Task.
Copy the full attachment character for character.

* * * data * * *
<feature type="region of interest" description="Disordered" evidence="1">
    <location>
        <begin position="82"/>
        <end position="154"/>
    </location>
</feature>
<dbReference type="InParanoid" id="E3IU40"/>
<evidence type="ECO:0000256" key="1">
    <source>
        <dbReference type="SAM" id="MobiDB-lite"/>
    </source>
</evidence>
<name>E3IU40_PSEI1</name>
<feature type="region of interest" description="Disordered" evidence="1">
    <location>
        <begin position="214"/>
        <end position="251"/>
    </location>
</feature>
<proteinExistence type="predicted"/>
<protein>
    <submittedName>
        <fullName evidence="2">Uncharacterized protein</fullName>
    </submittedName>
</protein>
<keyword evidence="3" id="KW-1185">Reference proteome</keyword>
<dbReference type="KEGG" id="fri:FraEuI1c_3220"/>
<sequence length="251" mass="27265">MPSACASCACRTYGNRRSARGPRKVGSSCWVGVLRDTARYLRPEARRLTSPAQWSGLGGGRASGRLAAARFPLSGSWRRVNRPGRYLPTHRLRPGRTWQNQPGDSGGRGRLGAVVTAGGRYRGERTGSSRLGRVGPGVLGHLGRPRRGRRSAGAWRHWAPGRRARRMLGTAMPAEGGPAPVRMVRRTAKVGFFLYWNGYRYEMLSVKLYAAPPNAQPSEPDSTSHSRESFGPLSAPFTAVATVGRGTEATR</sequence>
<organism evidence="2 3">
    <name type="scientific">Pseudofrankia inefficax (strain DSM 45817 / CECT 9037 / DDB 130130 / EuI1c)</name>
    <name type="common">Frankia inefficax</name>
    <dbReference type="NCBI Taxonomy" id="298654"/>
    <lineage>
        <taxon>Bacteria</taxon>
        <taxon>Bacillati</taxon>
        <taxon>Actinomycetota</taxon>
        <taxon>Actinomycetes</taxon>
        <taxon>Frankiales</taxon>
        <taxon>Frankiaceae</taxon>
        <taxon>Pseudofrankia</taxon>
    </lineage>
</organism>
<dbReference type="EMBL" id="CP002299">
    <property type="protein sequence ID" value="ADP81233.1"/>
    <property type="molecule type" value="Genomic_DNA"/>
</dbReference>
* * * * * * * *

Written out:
<feature type="region of interest" description="Disordered" evidence="1">
    <location>
        <begin position="82"/>
        <end position="154"/>
    </location>
</feature>
<dbReference type="InParanoid" id="E3IU40"/>
<evidence type="ECO:0000256" key="1">
    <source>
        <dbReference type="SAM" id="MobiDB-lite"/>
    </source>
</evidence>
<name>E3IU40_PSEI1</name>
<feature type="region of interest" description="Disordered" evidence="1">
    <location>
        <begin position="214"/>
        <end position="251"/>
    </location>
</feature>
<proteinExistence type="predicted"/>
<protein>
    <submittedName>
        <fullName evidence="2">Uncharacterized protein</fullName>
    </submittedName>
</protein>
<keyword evidence="3" id="KW-1185">Reference proteome</keyword>
<dbReference type="KEGG" id="fri:FraEuI1c_3220"/>
<sequence length="251" mass="27265">MPSACASCACRTYGNRRSARGPRKVGSSCWVGVLRDTARYLRPEARRLTSPAQWSGLGGGRASGRLAAARFPLSGSWRRVNRPGRYLPTHRLRPGRTWQNQPGDSGGRGRLGAVVTAGGRYRGERTGSSRLGRVGPGVLGHLGRPRRGRRSAGAWRHWAPGRRARRMLGTAMPAEGGPAPVRMVRRTAKVGFFLYWNGYRYEMLSVKLYAAPPNAQPSEPDSTSHSRESFGPLSAPFTAVATVGRGTEATR</sequence>
<organism evidence="2 3">
    <name type="scientific">Pseudofrankia inefficax (strain DSM 45817 / CECT 9037 / DDB 130130 / EuI1c)</name>
    <name type="common">Frankia inefficax</name>
    <dbReference type="NCBI Taxonomy" id="298654"/>
    <lineage>
        <taxon>Bacteria</taxon>
        <taxon>Bacillati</taxon>
        <taxon>Actinomycetota</taxon>
        <taxon>Actinomycetes</taxon>
        <taxon>Frankiales</taxon>
        <taxon>Frankiaceae</taxon>
        <taxon>Pseudofrankia</taxon>
    </lineage>
</organism>
<dbReference type="EMBL" id="CP002299">
    <property type="protein sequence ID" value="ADP81233.1"/>
    <property type="molecule type" value="Genomic_DNA"/>
</dbReference>